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I am implementing a very simple file database. I have 2 basic operations:

void Insert(const std::string & i_record)
{
   //create or append to the file
    m_fileStream.open(m_fileName.c_str(), std::ios::out | std::ios::app);

    if (m_fileStream.is_open())
    {
        m_fileStream << i_record << "\n";
    }

    m_fileStream.flush();
    m_fileStream.close();
}

/*
* Returns a list with all the items in the file.
*/
 std::vector<std::string> SelectAll()
 {
    std::vector<std::string> results;

    m_fileStream.open(m_fileName.c_str(), std::ios::in);

    std::string line;
    if (m_fileStream.is_open())
    {
        while (!m_fileStream.eof())
        {
            getline (m_fileStream, line);
            results.push_back(line);

        }
    }

    m_fileStream.close();

    return results;
 }

the class has m_fileStream and m_fileName as private members.

OK - here's the problem:

If I do something like:

db->Insert("a");
db->SelectAll();
db->Insert("b");

The end result is that the file will contain only "a"; WHY?

NOTE: it seems that getline() will set the fail bit. but why?

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2 Answers

up vote 4 down vote accepted

Change

    while (!m_fileStream.eof())
    {
        getline (m_fileStream, line);
        results.push_back(line);

    }

to

    while (getline (m_fileStream, line))
    {
        results.push_back(line);
    }

Otherwise you will get one additional empty line at the end. eof() will return true only once you tried to read past the end of the file, and not if only the next read would be past the end of the file.

It sets the failbit because getline tries to extract characters from the stream. If there are no characters left (and no '\n' has been seen yet), stream.get(c) to a character will set the failbit. Then getline will set the eofbit and then .eof() will return true, and your loop exits.

If you don't want failbit set, then change your condition from !stream.eof() to stream.peek() != EOF (and make sure there is a trailing newline in your file).

This now is also the solution to your problem: .close() doesn't .clear() your stream, so the failbit still is set if you reopen your file. call stream.clear() after reading your stuff in, and then it works.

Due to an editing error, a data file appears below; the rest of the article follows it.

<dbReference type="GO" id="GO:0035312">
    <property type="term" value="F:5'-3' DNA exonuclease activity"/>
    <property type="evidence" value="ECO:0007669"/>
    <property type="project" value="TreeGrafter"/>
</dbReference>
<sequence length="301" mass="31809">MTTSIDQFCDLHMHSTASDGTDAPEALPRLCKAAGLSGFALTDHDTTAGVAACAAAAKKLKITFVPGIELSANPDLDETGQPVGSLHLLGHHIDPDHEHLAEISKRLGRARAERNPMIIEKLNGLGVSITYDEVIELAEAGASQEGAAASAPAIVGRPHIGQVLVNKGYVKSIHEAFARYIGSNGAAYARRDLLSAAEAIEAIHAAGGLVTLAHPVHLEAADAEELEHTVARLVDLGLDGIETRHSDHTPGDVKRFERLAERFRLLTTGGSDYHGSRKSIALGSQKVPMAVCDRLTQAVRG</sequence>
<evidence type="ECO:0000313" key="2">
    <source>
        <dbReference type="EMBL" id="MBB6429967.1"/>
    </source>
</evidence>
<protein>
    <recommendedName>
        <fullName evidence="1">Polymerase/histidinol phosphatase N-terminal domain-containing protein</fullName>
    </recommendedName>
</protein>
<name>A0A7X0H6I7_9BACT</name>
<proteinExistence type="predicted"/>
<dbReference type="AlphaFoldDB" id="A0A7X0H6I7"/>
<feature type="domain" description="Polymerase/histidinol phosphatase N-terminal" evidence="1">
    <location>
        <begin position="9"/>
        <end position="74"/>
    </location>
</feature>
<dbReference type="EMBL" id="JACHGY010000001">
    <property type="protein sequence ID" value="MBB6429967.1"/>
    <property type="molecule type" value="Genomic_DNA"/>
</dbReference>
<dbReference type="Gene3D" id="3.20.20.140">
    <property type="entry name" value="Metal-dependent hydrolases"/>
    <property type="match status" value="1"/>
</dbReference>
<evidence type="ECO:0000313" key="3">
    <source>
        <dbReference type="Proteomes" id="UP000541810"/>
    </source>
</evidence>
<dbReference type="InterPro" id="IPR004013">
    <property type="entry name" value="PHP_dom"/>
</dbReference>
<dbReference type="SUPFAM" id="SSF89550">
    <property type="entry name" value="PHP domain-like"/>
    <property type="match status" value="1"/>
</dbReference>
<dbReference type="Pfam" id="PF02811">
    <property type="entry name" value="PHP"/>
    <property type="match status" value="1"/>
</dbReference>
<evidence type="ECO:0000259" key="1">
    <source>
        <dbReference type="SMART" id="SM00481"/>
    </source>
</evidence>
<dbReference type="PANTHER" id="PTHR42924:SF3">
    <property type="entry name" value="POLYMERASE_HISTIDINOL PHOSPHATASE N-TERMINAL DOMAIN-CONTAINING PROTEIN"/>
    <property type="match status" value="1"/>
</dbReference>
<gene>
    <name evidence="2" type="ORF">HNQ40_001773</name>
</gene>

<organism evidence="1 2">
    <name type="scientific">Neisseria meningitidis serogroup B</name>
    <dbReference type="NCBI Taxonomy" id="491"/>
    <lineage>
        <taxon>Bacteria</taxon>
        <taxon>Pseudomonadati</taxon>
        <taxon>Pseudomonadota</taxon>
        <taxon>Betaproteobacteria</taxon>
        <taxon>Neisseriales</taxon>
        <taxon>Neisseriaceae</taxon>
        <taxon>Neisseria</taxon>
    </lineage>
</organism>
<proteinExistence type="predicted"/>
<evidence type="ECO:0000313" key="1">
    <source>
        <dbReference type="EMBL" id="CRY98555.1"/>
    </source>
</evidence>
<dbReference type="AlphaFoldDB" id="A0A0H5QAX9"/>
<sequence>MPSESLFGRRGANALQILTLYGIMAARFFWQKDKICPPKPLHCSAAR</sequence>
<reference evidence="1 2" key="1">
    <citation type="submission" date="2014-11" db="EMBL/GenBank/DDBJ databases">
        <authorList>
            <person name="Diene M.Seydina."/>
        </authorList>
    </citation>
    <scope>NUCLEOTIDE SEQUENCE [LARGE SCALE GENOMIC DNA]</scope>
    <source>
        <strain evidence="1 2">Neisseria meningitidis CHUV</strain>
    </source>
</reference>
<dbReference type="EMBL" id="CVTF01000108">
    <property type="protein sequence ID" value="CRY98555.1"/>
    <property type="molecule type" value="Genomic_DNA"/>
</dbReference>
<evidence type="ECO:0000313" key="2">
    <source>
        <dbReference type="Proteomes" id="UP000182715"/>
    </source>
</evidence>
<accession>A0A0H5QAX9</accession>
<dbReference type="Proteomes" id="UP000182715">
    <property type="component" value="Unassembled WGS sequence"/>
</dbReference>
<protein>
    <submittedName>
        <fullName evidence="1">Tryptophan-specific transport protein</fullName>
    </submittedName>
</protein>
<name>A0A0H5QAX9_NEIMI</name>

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No, that does not work. The stream is still in a fail state (the fail bit is set). –  Bogdan Gavril Nov 15 '08 at 17:04
    
The code you have show us works (with this correction). So it is something you are not showing us that is failing. getline() will eventually set the eof() flag and thus fail() will not be true. But closing the file will makes that mute. –  Loki Astari Nov 15 '08 at 18:06
    
Martin: What the heck are you talking about? Can you please rephrase? As it stands, it hardly makes sense. –  Johannes Schaub - litb Nov 15 '08 at 18:25
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I think litb pretty much nailed it. But just to add my $0.02:

1) I always favored:

while ( stream && (stream.peek() != EOF) )  {...}

As [bad] events other than EOF can occur.

(And, as mentioned by litb, peek()!=EOF gets around the problem of stream not setting EOF until we try to read past the end.)

.

2) Since "m_fileStream" is open'ed, read/written/flushed, and closed in both these methods...

Why not declare it locally on the stack? Doing so assures that no previous state issues remain behind to mess you up. And yer accessing the disk, so efficiency may not be the largest concern...

Besides, you can be lazy:

ifstream stream ( m_fileName.c_str() );
ASSERT( stream, !=, NULL );  // Uses my own ASSERT macro && stream.operator().
while ( stream && (stream.peek() != EOF) )  {...}
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